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UN summit: dashed hopes


September 15, 2005. For immediate use.

Dashed hopes and squandered opportunities – Summit commitments on tackling poverty fall seriously short

“Leaders have dashed hopes and squandered opportunities, and empty promises cost lives,” said Kumi Naidoo of the Global Call to Action against Poverty.

Millions of campaigners around the world have expressed disappointment and dismay at the result of the UN Summit. Instead of taking an historic opportunity to take clear steps in the fight against poverty and insecurity, for the large part, leaders have instead simply reiterated promises already made.

At the Millennium Summit in 2000 leaders made ambitious promises to ‘spare no effort to free our fellow man, women, and children from the abject and dehumanizing conditions of extreme poverty, to which more than a billion of them are currently subjected.’

Five years on the massive gap between promises and actual action remains. Global poverty levels have increased since 2000, as have inequality levels within and between countries. No amount of warm words will cover up the fact that the world leaders have failed the poor and turned a deaf ear to millions of campaigners.

What was needed to achieve the Millennium Development Goals and what was delivered?


14 million campaigners demanded this action on poverty: Governments clearly account for their failure to progress in meeting the Millennium Development Goals, including the first goal due in 2005- getting girls into school.

Leaders have agreed to deliver this action on poverty: Governments have manifestly failed to account for lack of progress in reaching the MDGs, including no recognition that the first education goal will not be met.


14 million campaigners demanded this action on poverty: All developed countries meet their 35 year old promise made at the UN in 1970 to spend 0.7% of their income on aid.

Leaders have agreed to deliver this action on poverty: No collective agreement on a timetable for when the 0.7% target will be met, instead an aspiration that rich country aid may reach 0.35% of their income by 2010. Half as much as they promised, forty years too late.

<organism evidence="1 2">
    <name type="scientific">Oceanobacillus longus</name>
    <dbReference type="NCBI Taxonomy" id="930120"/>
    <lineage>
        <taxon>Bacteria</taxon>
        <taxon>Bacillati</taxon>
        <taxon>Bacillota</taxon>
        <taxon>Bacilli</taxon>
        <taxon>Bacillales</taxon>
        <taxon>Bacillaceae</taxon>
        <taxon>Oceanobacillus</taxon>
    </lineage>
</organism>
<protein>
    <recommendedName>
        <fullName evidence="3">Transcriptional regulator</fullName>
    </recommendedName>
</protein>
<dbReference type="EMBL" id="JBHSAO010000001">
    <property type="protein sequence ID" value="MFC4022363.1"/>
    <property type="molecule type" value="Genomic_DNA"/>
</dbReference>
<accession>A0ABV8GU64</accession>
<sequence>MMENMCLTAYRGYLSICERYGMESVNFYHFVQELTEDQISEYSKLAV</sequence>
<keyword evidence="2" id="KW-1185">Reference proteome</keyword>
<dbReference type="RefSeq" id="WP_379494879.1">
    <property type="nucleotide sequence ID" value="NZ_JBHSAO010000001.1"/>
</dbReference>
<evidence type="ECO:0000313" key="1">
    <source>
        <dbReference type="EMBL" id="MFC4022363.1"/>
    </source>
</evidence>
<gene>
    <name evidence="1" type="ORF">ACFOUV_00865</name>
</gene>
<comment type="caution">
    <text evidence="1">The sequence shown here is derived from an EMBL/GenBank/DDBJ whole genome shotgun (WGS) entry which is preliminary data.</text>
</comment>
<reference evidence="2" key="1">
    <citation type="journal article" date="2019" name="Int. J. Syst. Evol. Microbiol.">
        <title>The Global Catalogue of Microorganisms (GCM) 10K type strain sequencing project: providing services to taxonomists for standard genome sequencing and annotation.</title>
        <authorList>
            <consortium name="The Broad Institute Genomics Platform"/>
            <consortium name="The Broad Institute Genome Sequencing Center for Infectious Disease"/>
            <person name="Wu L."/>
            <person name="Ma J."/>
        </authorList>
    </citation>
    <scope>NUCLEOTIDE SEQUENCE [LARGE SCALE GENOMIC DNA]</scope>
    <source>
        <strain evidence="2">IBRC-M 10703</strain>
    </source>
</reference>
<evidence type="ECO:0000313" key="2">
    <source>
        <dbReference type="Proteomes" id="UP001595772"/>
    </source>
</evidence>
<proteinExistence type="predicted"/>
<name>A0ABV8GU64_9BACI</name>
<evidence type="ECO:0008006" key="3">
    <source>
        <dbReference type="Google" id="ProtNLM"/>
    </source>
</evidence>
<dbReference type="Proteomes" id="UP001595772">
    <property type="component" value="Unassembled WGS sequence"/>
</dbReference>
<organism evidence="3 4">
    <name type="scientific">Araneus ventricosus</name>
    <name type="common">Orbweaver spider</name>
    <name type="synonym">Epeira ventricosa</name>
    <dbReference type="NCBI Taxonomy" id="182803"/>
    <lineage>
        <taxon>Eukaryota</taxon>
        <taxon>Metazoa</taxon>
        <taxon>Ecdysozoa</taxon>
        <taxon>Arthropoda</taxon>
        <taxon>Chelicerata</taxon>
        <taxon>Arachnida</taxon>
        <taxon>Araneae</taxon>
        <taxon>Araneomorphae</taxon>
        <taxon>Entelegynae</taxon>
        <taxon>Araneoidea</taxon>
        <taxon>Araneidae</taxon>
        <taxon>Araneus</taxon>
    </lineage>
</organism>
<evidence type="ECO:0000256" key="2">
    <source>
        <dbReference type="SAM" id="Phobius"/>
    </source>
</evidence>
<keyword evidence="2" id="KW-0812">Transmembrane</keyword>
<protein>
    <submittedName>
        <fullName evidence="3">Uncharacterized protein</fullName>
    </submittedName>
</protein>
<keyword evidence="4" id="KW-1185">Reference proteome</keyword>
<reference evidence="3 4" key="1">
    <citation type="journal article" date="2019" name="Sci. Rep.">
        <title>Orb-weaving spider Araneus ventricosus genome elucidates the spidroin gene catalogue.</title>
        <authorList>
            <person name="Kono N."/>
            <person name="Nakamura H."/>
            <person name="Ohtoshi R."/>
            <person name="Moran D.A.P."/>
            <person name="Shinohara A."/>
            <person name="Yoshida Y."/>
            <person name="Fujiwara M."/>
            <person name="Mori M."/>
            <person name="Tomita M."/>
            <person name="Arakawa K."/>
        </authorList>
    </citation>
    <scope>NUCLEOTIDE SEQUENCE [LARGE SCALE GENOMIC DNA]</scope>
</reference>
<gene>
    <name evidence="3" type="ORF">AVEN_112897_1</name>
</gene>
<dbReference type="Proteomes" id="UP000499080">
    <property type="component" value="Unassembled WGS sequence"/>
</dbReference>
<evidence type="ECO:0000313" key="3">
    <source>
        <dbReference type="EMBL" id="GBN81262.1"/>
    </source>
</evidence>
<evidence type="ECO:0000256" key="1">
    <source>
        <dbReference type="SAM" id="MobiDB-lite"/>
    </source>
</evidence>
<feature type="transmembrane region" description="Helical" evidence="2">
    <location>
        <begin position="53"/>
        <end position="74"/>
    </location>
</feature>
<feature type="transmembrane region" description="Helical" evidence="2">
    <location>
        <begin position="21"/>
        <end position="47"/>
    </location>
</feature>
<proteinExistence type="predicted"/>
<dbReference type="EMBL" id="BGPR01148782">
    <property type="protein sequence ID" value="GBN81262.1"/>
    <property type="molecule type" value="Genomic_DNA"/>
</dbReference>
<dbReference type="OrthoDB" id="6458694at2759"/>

14 million campaigners demanded this action on poverty: Every poor country that needs their debt cancelled in order to meet the Millennium Development Goals should receive it.

Leaders have agreed to deliver this action on poverty: A recycled G8 proposal to grant partial debt cancellation to just 18 countries.


14 million campaigners demanded this action on poverty: That the current trade system must stop forcing poor countries to open their markets at any cost and guarantee their right to determine their own trade policies and development priorities.

Leaders have agreed to deliver this action on poverty: Vague statements of principle that sell trade liberalisation as the only option and provide no guidance on how to achieve trade justice to enable countries to overcome poverty.

The few bright spots in the summit outcome document were chiefly in the areas of women’s rights and agreement that governments have a collective ‘Responsibility to Protect’ citizens against genocide, war crimes, ethnic cleansing and crimes against humanity. Governments recognised that gender equality can only be advanced if governments end impunity for violence against women; guarantee women’s rights to labour protections, property ownership, and reproductive health; and involve women in the full spectrum of peace and security efforts. Governments also made a clear commitment to achieve universal access to HIV prevention, treatment and care by 2010, affirming the commitment made at the Gleneagles G8 in July.

Last Saturday, as part of an international day against poverty, Kiwis across the country took part in actions to send a message to the New Zealand government demanding that they demonstrate commitment to the Millennium Development Goals and to a reduction in poverty levels globally.

Barry Coates, Chair of Make Poverty History Aotearoa, a member of GCAP, said "Ending absolute poverty that kills a child every three seconds is an issue that we regard as a moral commitment for all Kiwis. The public commitment is out there. We need our government to show leadership in the international arena and to play our part through more and better aid, support for debt cancellation and fairer trade rules.”


Notes to editors: The Global Call to Action against Poverty (GCAP) is the world's largest anti-poverty coalition, whose organizations together represent more than 150 million people globally. The campaign is aiming to make a breakthrough on poverty in 2005 and is calling for world leaders to 'wake up' and take concrete steps at the United Nations to achieve the Millennium Development Goals and end poverty once and for all. The coalition is made up of national campaigns across 74 countries. The coalition includes Make Poverty History Aotearoa, a New Zealand coalition of XX organisations. The global symbol of the campaign is a white band. See for more information.

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